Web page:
This position is required to use a computer and associated software (principally Microsoft Office, especially Microsoft Excel), The MSO uses Tessitura for all ticketing and patron/donor tracking and OPAS for Operations/Artistic.
How to Apply
Send your resume as a Word or PDF attachment to email@example.com.
The Milwaukee Symphony Orchestra is an equal opportunity employer.
“For many years, the United States has benefited from a kind of reverse brain drain, which is that the best and brightest from all other countries would come to the United States to do research because we had for a very long time the most generous support for basic science. But I have seen, especially recently, the trend is starting to reverse a little bit.”
“Despite the outcry from some restaurant and bar owners in the past few weeks, not everyone running small and midsize businesses with razor-thin margins is panicking about the prospect of a $15 minimum wage. Arts organizations large and small say they will do what it takes to increase wages.”
“Why? Because there’s money in it; money and faith. I don’t just mean the few millions to be made from book sales; nor do I mean the simple geek belief in gadgetry. And I certainly don’t mean the pallid, undefined, pop-song promises of politicians trying to turn our eyes from the present – Bill Clinton’s “Don’t stop thinking about tomorrow” and Tony Blair’s “Things can only get better”. No, I mean the billions involved in corporate destinies and the yearning for salvation from our human condition.”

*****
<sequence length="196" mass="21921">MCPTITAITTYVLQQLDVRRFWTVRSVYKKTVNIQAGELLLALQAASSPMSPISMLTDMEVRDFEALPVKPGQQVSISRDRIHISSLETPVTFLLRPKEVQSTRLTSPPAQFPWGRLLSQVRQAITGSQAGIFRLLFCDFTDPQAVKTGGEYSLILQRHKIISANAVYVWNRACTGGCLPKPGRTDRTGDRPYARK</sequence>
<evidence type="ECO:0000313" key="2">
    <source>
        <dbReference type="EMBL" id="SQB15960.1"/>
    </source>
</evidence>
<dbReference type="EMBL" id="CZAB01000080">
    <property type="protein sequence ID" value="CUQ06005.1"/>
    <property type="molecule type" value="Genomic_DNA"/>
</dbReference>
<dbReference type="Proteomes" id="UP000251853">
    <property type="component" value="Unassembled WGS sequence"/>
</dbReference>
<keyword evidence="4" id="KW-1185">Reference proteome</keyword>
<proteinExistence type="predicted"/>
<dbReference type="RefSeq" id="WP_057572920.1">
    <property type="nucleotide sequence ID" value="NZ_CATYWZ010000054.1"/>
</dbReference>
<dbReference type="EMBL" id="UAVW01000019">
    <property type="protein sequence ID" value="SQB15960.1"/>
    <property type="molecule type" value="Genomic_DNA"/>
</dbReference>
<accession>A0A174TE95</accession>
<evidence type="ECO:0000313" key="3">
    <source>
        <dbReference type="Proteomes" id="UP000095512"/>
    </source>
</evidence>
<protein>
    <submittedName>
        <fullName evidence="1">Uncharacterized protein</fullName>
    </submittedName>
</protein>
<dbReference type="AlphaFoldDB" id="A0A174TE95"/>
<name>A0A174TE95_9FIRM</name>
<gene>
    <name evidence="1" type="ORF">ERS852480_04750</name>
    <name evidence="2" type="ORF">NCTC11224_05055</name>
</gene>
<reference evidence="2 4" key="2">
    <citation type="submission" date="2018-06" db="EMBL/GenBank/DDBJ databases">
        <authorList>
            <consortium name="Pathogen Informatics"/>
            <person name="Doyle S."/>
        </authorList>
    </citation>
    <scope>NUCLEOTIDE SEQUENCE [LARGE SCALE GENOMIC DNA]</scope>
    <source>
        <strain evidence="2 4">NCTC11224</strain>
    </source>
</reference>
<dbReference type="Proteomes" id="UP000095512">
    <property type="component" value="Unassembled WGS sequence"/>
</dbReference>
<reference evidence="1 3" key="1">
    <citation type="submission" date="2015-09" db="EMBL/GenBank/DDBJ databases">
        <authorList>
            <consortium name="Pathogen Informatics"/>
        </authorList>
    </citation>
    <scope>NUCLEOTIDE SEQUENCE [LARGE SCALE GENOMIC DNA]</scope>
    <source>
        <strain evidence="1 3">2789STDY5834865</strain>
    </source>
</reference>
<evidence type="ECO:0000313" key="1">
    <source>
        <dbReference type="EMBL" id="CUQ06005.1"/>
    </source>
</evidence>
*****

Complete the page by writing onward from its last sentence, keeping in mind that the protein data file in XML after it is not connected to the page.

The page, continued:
“The 12 shows are such a mixed bag that this year’s race for the top prize, the Tony Award for best musical, is wide open for the first time in recent memory. In question is not just that award, but also (and this is truly rare) the four or five nominations for that category, which will be announced on April 29.”
“Using a piecewise regression analysis, we find that age-related slowing of within-game, self-initiated response times begins at 24 years of age,” the authors write. In other words, older players took longer to respond to new visual playing conditions before taking action. And, according to the study, it was “a significant performance deficit,” which likely has consequences even outside abstruse digital space wars.
In an analysis of the most popular country songs over six decades, Jason Eastman and Terry Pettijohn II of Coastal Carolina University finds top hits are “lyrically more positive, musically upbeat, and use more happy-sounding major chords during difficult socioeconomic times.”